April 8, 2016 | By

The British Debate on Nuclear Disarmament


Protesters take part in a protest against the Trident nuclear missile system in London, February 27, 2016. REUTERS/Paul Hackett

Last month the Campaign for Nuclear Disarmament (CND), a United Kingdom group founded in 1958, held its largest rally since 1983. The climate in the UK today is similar to that in 1983 in two ways. The first is Jeremy Corbyn—the Labour Party’s leader—is advocating disarmament. In 1983, the Labour Party made unilateral disarmament an official policy goal. The second similarity is that today (and in 1983) the UK is coming out of a recession which has meant enduring austerity measures since 2010. Budget cuts likely make it undesirable to spend large sums of money on maintaining weapons characterized by their lack of use. Despite, however, support for disarmament from Corbyn and the CND, disarmament remains unpopular amongst the general public.

The UK’s history of flirting with disarmament is a prime example of the disarmament community’s inability to move the public. Typically domestic debates around what countries should do with their aging nuclear arsenals has been discussed mainly in foreign policy elite circles. International debates on nuclear disarmament similarly take place in the diplomatic and academic communities. With few exceptions, such as the CND rally, neither the domestic or international debate has permeated the general public.

Just one month prior to the CND rally Ipsos Mori conducted a poll in the UK in which 58 percent of respondents opposed getting rid of Britain’s nuclear weapons. Additionally, 70 percent of respondents opposed unilateral disarmament. While the turnout to a pro-disarmament rally is encouraging for anti-nuclear activists, it just isn’t enough.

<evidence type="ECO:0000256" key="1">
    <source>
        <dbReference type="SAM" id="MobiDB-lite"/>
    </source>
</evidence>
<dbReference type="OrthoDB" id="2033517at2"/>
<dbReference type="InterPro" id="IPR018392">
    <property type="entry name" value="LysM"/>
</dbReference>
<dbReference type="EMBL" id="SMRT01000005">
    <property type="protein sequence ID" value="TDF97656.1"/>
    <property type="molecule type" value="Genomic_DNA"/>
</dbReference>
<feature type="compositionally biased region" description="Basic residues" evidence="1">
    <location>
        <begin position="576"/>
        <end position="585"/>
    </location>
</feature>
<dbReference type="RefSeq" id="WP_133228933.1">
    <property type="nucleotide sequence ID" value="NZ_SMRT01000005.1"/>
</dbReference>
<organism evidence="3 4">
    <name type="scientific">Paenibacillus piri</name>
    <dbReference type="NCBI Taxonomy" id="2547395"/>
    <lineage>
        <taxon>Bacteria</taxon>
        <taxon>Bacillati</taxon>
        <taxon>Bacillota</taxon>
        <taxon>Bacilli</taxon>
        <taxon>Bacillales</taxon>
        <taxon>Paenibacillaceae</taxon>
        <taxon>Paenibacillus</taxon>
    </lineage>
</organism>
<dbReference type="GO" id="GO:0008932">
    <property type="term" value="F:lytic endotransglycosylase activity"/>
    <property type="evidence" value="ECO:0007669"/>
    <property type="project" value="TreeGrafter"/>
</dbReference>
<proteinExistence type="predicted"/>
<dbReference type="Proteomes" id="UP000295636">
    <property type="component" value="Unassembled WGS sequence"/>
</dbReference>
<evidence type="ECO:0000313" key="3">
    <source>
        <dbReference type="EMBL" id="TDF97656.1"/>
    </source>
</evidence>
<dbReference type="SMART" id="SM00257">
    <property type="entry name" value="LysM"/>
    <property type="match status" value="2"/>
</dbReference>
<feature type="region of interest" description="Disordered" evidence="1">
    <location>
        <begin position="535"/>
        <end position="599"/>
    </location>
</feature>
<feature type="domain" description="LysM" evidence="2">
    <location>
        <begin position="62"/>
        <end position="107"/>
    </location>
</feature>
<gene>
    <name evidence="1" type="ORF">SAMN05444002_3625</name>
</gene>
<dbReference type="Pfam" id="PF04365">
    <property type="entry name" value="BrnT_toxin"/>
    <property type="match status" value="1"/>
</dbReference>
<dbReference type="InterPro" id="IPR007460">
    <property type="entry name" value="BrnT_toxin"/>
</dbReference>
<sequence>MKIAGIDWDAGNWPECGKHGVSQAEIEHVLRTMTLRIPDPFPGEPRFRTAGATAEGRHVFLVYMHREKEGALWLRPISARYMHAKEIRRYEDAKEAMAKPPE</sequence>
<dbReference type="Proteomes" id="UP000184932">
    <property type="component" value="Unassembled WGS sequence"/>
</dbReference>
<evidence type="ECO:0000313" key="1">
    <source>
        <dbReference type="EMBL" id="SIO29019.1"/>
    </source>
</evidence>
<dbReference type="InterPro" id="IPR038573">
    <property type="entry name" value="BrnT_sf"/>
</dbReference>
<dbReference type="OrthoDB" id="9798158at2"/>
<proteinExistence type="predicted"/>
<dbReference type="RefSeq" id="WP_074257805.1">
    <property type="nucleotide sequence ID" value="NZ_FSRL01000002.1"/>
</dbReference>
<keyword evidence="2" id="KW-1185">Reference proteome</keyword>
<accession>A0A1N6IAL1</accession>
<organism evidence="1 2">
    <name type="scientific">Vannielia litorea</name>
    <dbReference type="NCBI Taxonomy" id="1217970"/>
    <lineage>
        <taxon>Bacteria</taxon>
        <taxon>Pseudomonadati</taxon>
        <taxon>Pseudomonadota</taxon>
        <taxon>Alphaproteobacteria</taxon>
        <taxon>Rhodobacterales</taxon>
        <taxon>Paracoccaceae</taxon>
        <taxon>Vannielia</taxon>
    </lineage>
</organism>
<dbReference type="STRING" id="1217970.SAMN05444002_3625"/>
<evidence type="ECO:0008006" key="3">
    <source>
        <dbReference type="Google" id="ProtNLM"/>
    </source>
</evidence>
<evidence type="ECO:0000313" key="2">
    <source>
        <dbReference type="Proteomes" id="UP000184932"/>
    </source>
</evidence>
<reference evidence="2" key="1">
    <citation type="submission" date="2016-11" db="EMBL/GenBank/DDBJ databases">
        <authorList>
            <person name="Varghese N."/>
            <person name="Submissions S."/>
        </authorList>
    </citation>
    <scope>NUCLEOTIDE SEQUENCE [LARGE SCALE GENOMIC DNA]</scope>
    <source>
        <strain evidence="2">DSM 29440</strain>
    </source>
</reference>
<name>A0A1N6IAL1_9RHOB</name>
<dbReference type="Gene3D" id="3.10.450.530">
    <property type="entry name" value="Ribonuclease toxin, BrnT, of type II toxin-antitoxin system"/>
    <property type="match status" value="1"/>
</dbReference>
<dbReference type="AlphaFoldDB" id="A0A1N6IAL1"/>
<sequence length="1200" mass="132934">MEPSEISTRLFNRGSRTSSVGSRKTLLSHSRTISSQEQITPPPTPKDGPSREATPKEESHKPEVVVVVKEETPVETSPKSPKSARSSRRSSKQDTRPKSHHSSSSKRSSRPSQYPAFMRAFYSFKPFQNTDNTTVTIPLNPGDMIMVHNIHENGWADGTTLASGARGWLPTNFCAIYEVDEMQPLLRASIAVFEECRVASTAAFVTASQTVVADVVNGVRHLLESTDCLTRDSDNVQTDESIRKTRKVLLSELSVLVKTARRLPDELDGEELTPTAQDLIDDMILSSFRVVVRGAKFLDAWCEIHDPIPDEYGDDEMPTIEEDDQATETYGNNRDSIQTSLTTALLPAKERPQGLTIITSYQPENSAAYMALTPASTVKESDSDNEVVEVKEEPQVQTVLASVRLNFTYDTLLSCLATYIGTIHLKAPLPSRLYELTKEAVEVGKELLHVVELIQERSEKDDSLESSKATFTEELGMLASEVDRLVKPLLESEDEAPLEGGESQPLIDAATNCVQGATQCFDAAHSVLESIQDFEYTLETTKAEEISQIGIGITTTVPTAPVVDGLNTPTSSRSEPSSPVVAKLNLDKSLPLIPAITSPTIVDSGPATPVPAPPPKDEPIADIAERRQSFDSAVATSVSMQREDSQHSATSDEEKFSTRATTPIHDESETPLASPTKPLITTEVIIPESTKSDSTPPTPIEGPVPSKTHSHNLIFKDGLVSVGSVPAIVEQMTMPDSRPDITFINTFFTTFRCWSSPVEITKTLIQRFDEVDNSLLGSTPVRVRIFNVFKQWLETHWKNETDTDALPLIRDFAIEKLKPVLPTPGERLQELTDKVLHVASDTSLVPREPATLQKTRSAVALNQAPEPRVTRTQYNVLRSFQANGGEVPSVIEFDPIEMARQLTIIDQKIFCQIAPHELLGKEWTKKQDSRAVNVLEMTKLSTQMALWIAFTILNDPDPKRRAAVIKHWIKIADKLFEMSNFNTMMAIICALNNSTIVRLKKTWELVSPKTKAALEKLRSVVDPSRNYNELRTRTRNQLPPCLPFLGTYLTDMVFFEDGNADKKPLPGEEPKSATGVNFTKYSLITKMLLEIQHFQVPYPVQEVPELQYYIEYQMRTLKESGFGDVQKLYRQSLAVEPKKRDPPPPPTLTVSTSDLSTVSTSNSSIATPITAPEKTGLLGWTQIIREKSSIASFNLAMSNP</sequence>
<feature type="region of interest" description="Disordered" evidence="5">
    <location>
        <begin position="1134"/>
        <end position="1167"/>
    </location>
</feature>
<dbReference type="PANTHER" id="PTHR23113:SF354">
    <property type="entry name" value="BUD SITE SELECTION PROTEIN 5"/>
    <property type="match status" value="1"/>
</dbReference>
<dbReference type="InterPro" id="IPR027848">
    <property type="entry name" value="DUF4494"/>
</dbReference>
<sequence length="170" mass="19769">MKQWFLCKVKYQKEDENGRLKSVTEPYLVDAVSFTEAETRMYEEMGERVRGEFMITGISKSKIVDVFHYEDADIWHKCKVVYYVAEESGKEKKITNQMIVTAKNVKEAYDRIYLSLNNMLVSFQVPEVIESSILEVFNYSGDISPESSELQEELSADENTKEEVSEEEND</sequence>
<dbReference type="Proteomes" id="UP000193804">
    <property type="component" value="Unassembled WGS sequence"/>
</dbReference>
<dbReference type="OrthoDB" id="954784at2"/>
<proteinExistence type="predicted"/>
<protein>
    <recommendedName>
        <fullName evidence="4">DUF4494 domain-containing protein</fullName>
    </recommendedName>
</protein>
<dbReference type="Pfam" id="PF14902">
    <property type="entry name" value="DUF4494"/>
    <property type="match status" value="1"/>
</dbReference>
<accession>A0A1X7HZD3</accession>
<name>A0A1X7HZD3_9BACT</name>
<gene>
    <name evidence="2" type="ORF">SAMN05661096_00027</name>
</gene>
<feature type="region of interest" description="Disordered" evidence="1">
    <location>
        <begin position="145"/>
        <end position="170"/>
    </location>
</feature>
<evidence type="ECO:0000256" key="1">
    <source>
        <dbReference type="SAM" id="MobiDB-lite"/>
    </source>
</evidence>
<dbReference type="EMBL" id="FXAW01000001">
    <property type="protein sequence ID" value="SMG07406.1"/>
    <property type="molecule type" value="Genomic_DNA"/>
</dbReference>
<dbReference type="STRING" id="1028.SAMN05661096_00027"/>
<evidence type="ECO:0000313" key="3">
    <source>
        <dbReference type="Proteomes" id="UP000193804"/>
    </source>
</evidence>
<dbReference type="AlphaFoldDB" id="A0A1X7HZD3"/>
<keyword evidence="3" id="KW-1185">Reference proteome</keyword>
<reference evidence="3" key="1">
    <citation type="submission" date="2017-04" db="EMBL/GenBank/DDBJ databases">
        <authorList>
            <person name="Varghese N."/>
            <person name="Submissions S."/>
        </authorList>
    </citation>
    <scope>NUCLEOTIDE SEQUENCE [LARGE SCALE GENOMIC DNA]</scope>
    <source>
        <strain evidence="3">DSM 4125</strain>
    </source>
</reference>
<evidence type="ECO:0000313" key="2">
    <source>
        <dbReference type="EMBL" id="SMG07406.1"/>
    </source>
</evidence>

Support for disarmament in the UK seems to exist primarily amongst a handful of prominent political figures and academics. It is also clearly influenced by a broader movement, focused on the humanitarian impact of nuclear weapons, made up primarily of statesmen and academics. Corbyn focused much of his address at the CND protest on what he learned from a panel of experts at the Vienna Conference on the Humanitarian Impact of Nuclear Weapons in 2014 regarding the global effects of the use of nuclear weapons, namely “the immediate environmental effect, the immediate destruction, the immediate problems of the fall out; the slightly later ecological disaster that follows, the economic impact that follows, the food supply impact that follows from one nuclear explosion in one place in one spot on our globe.”

The humanitarian consequences movement, while significant in how it has changed rhetoric on disarmament at an elite level, has failed to attract public interest. This is unfortunate because disarmament is not as simple as stopping a policy, it has security and economic implications that politicians could leverage to spark public outcry against it. Similarly, public opinion could be utilized to combat these concerns, if a majority of the public were to support disarmament regardless of these or other concerns.

The first such concern is security: some may argue that to disarm unilaterally would jeopardize national security. This is rooted in the belief that nuclear weapons prevent conventional attacks from states who fear nuclear retaliation. Another is financial: though disarmament would certainly save money in the long term, as nuclear arsenals require the replacing and updating of parts over time to ensure their effectiveness, disarmament would cost a significant amount of money in the short term. It would also require the utmost care to ensure that fissile materials are removed safely from nuclear warheads.

And yet relative to some of the other nuclear weapons possessors, the UK would probably have a much easier time disarming unilaterally. The UK’s perceived security risks as a result of unilateral disarmament are less severe than other nuclear weapons possessors and it might even find a place under the US nuclear umbrella with states such as Japan and South Korea. Additionally, with a relatively small estimated stockpile of less than 250 nuclear warheads, the financial costs of disarmament are relatively low.

Perhaps disarmament advocates in the UK should broaden arguments against Trident beyond economic incentives or seek out advocates from other political parties. As it is, disarmament has enough supporters to make their rallies news, but not enough to pose strong public opposition to modernizing Trident.

About

The Chicago Council on Global Affairs highlights critical shifts in American public thinking on US foreign policy through public opinion surveys and research conducted under the Lester Crown Center on US Foreign Policy.